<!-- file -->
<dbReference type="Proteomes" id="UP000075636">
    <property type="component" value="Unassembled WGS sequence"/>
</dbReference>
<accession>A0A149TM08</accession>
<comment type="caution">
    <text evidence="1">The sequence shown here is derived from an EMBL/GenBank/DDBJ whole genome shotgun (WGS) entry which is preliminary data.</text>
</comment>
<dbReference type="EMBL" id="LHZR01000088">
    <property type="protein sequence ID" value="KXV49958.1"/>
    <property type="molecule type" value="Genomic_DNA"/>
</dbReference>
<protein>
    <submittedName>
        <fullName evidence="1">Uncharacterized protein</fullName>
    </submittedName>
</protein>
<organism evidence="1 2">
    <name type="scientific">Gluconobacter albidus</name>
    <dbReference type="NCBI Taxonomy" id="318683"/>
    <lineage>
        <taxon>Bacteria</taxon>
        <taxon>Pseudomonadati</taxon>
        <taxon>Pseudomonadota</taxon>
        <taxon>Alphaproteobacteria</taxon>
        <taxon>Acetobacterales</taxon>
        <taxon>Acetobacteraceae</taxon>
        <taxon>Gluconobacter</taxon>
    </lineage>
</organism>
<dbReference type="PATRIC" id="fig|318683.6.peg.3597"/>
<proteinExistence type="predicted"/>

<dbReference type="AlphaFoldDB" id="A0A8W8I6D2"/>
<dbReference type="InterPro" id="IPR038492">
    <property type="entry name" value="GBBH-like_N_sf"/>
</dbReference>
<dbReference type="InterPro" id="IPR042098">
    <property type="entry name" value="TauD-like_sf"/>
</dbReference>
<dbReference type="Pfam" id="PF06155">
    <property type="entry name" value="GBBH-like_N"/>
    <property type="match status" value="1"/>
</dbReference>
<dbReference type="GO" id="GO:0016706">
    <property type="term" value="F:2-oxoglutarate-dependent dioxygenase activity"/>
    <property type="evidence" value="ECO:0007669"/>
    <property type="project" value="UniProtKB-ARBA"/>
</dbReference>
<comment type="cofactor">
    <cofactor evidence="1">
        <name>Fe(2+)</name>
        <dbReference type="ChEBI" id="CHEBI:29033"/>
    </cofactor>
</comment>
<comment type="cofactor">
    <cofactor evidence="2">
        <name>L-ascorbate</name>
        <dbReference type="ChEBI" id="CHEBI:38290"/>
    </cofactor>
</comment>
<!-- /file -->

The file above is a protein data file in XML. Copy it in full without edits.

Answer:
<dbReference type="Proteomes" id="UP000075636">
    <property type="component" value="Unassembled WGS sequence"/>
</dbReference>
<accession>A0A149TM08</accession>
<comment type="caution">
    <text evidence="1">The sequence shown here is derived from an EMBL/GenBank/DDBJ whole genome shotgun (WGS) entry which is preliminary data.</text>
</comment>
<dbReference type="EMBL" id="LHZR01000088">
    <property type="protein sequence ID" value="KXV49958.1"/>
    <property type="molecule type" value="Genomic_DNA"/>
</dbReference>
<protein>
    <submittedName>
        <fullName evidence="1">Uncharacterized protein</fullName>
    </submittedName>
</protein>
<organism evidence="1 2">
    <name type="scientific">Gluconobacter albidus</name>
    <dbReference type="NCBI Taxonomy" id="318683"/>
    <lineage>
        <taxon>Bacteria</taxon>
        <taxon>Pseudomonadati</taxon>
        <taxon>Pseudomonadota</taxon>
        <taxon>Alphaproteobacteria</taxon>
        <taxon>Acetobacterales</taxon>
        <taxon>Acetobacteraceae</taxon>
        <taxon>Gluconobacter</taxon>
    </lineage>
</organism>
<dbReference type="PATRIC" id="fig|318683.6.peg.3597"/>
<proteinExistence type="predicted"/>

<dbReference type="AlphaFoldDB" id="A0A8W8I6D2"/>
<dbReference type="InterPro" id="IPR038492">
    <property type="entry name" value="GBBH-like_N_sf"/>
</dbReference>
<dbReference type="InterPro" id="IPR042098">
    <property type="entry name" value="TauD-like_sf"/>
</dbReference>
<dbReference type="Pfam" id="PF06155">
    <property type="entry name" value="GBBH-like_N"/>
    <property type="match status" value="1"/>
</dbReference>
<dbReference type="GO" id="GO:0016706">
    <property type="term" value="F:2-oxoglutarate-dependent dioxygenase activity"/>
    <property type="evidence" value="ECO:0007669"/>
    <property type="project" value="UniProtKB-ARBA"/>
</dbReference>
<comment type="cofactor">
    <cofactor evidence="1">
        <name>Fe(2+)</name>
        <dbReference type="ChEBI" id="CHEBI:29033"/>
    </cofactor>
</comment>
<comment type="cofactor">
    <cofactor evidence="2">
        <name>L-ascorbate</name>
        <dbReference type="ChEBI" id="CHEBI:38290"/>
    </cofactor>
</comment>